Richness and resilience in the Pacific: DNA metabarcoding enables parallelized evaluation of biogeographic patterns
Kennedy, Susan et al. (2022), Richness and resilience in the Pacific: DNA metabarcoding enables parallelized evaluation of biogeographic patterns, Dryad, Dataset, https://doi.org/10.5061/dryad.tb2rbp036
Islands make up a large proportion of Earth’s biodiversity, yet are also some of the most sensitive systems to environmental perturbation. Biogeographic theory predicts that geologic age, area, and isolation typically drive islands’ diversity patterns, and thus potentially impact non-native spread and community homogenization across island systems. One limitation in testing such predictions has been the difficulty of performing comprehensive inventories of island biotas and distinguishing native from introduced taxa. Here, we use DNA metabarcoding and statistical modeling as a high throughput method to survey community-wide arthropod richness, the proportion of native and non-native species, and the incursion of non-natives into primary habitats on three archipelagos in the Pacific - the Ryukyus, the Marianas and Hawaii - which vary in age, isolation and area. Diversity patterns largely match expectations based on island biogeography theory, with the oldest and most geographically connected archipelago, the Ryukyus, showing the highest taxonomic richness and the lowest proportion of introduced species. Moreover, we find evidence that forest habitats are more resilient to incursions of non-natives in the Ryukyus than in the less taxonomically rich archipelagos. Surprisingly, we do not find evidence for biotic homogenization across these three archipelagos: the assemblage of non-native species on each island is highly distinct. Our study demonstrates the potential of DNA metabarcoding to facilitate rapid estimation of biogeographic patterns, the spread of non-native species, and the resilience of ecosystems.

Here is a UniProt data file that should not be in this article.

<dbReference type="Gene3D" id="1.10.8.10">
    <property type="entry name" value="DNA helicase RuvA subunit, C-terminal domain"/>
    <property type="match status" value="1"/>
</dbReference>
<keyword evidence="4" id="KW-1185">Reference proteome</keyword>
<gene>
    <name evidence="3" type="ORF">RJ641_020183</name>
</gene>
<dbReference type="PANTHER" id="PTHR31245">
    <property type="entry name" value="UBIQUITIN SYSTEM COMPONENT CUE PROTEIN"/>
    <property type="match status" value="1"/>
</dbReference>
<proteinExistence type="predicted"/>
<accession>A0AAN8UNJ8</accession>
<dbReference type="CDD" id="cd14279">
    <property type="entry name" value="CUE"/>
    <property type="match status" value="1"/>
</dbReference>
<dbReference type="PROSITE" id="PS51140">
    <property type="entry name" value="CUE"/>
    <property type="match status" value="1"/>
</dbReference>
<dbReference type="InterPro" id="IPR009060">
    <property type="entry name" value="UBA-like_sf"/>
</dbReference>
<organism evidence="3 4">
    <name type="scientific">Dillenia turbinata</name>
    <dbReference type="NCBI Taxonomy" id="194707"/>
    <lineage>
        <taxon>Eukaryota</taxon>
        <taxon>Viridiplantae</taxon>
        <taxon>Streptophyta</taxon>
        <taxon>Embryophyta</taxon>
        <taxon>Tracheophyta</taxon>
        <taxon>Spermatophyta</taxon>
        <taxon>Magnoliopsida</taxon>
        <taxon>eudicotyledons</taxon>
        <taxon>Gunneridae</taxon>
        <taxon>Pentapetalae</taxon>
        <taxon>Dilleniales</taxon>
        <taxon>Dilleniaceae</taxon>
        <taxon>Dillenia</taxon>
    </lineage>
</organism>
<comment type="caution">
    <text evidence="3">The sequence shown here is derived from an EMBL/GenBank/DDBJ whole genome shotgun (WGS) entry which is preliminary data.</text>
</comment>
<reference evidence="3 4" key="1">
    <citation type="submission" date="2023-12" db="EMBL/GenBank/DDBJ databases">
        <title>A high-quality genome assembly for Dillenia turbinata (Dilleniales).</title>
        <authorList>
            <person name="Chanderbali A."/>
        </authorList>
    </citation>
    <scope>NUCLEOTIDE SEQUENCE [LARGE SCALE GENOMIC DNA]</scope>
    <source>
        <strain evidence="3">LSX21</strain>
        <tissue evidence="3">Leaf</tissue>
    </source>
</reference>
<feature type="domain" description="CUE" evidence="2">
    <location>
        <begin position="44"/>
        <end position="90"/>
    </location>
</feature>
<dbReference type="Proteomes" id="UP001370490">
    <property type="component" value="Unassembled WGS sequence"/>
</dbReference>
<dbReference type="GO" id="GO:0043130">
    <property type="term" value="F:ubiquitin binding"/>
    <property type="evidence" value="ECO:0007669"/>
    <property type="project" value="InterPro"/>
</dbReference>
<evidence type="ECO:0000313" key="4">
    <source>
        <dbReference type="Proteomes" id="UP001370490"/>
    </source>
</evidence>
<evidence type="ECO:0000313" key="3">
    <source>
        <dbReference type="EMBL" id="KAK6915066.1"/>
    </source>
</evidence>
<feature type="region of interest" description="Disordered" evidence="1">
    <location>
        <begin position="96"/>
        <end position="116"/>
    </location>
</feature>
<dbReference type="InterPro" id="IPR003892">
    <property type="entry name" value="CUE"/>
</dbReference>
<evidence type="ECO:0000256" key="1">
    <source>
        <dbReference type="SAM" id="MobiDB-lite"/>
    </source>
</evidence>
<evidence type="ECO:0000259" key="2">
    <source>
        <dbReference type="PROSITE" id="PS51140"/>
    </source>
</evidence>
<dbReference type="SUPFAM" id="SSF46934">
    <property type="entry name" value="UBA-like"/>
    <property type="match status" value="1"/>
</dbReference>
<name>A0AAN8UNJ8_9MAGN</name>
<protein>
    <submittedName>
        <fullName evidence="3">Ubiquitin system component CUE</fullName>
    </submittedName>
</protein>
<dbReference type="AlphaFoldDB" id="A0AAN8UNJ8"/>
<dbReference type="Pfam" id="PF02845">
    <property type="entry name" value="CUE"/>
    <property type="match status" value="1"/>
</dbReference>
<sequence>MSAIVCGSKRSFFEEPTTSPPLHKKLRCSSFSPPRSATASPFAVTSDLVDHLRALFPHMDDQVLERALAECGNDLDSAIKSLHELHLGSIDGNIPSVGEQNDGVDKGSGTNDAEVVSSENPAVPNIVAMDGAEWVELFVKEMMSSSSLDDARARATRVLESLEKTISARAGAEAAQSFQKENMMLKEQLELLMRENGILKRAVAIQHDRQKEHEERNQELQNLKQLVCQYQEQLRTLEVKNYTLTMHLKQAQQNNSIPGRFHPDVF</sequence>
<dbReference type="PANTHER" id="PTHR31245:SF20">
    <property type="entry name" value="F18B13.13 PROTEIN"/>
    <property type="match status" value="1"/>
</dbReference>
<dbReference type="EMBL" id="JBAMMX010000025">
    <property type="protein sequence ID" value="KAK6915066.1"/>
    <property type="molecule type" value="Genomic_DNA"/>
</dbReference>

Okinawa Institute of Science and Technology Graduate University